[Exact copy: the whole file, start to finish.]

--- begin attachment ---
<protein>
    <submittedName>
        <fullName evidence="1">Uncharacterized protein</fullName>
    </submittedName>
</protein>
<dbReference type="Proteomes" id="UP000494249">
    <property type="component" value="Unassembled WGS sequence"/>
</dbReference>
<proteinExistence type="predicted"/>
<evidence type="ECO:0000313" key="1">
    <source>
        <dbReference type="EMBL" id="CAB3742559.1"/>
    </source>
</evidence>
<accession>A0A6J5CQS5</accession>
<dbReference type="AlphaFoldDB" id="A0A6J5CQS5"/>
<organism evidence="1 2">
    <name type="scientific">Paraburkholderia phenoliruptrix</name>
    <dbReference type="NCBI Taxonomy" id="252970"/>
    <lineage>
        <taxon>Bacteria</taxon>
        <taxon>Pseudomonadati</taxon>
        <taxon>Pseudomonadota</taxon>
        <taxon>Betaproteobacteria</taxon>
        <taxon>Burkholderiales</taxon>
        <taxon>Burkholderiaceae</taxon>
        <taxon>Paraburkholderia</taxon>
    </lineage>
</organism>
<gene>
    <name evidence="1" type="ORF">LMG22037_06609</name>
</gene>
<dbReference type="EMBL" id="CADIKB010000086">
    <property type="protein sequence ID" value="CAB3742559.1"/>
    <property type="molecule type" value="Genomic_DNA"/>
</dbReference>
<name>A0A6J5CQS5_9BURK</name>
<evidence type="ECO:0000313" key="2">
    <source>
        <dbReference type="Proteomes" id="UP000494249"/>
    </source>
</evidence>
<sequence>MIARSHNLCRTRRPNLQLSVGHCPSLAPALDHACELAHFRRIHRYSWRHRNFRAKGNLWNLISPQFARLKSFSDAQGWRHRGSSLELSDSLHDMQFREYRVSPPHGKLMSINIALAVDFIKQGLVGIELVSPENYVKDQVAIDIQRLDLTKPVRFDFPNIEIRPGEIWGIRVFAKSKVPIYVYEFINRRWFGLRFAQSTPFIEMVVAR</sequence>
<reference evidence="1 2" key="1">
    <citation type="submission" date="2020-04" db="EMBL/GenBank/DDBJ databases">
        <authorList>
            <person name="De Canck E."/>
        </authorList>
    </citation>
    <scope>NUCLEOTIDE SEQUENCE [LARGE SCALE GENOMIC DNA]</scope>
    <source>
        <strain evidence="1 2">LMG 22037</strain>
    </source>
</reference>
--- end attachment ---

<protein>
    <submittedName>
        <fullName evidence="1">Uncharacterized protein</fullName>
    </submittedName>
</protein>
<dbReference type="Proteomes" id="UP000494249">
    <property type="component" value="Unassembled WGS sequence"/>
</dbReference>
<proteinExistence type="predicted"/>
<evidence type="ECO:0000313" key="1">
    <source>
        <dbReference type="EMBL" id="CAB3742559.1"/>
    </source>
</evidence>
<accession>A0A6J5CQS5</accession>
<dbReference type="AlphaFoldDB" id="A0A6J5CQS5"/>
<organism evidence="1 2">
    <name type="scientific">Paraburkholderia phenoliruptrix</name>
    <dbReference type="NCBI Taxonomy" id="252970"/>
    <lineage>
        <taxon>Bacteria</taxon>
        <taxon>Pseudomonadati</taxon>
        <taxon>Pseudomonadota</taxon>
        <taxon>Betaproteobacteria</taxon>
        <taxon>Burkholderiales</taxon>
        <taxon>Burkholderiaceae</taxon>
        <taxon>Paraburkholderia</taxon>
    </lineage>
</organism>
<gene>
    <name evidence="1" type="ORF">LMG22037_06609</name>
</gene>
<dbReference type="EMBL" id="CADIKB010000086">
    <property type="protein sequence ID" value="CAB3742559.1"/>
    <property type="molecule type" value="Genomic_DNA"/>
</dbReference>
<name>A0A6J5CQS5_9BURK</name>
<evidence type="ECO:0000313" key="2">
    <source>
        <dbReference type="Proteomes" id="UP000494249"/>
    </source>
</evidence>
<sequence>MIARSHNLCRTRRPNLQLSVGHCPSLAPALDHACELAHFRRIHRYSWRHRNFRAKGNLWNLISPQFARLKSFSDAQGWRHRGSSLELSDSLHDMQFREYRVSPPHGKLMSINIALAVDFIKQGLVGIELVSPENYVKDQVAIDIQRLDLTKPVRFDFPNIEIRPGEIWGIRVFAKSKVPIYVYEFINRRWFGLRFAQSTPFIEMVVAR</sequence>
<reference evidence="1 2" key="1">
    <citation type="submission" date="2020-04" db="EMBL/GenBank/DDBJ databases">
        <authorList>
            <person name="De Canck E."/>
        </authorList>
    </citation>
    <scope>NUCLEOTIDE SEQUENCE [LARGE SCALE GENOMIC DNA]</scope>
    <source>
        <strain evidence="1 2">LMG 22037</strain>
    </source>
</reference>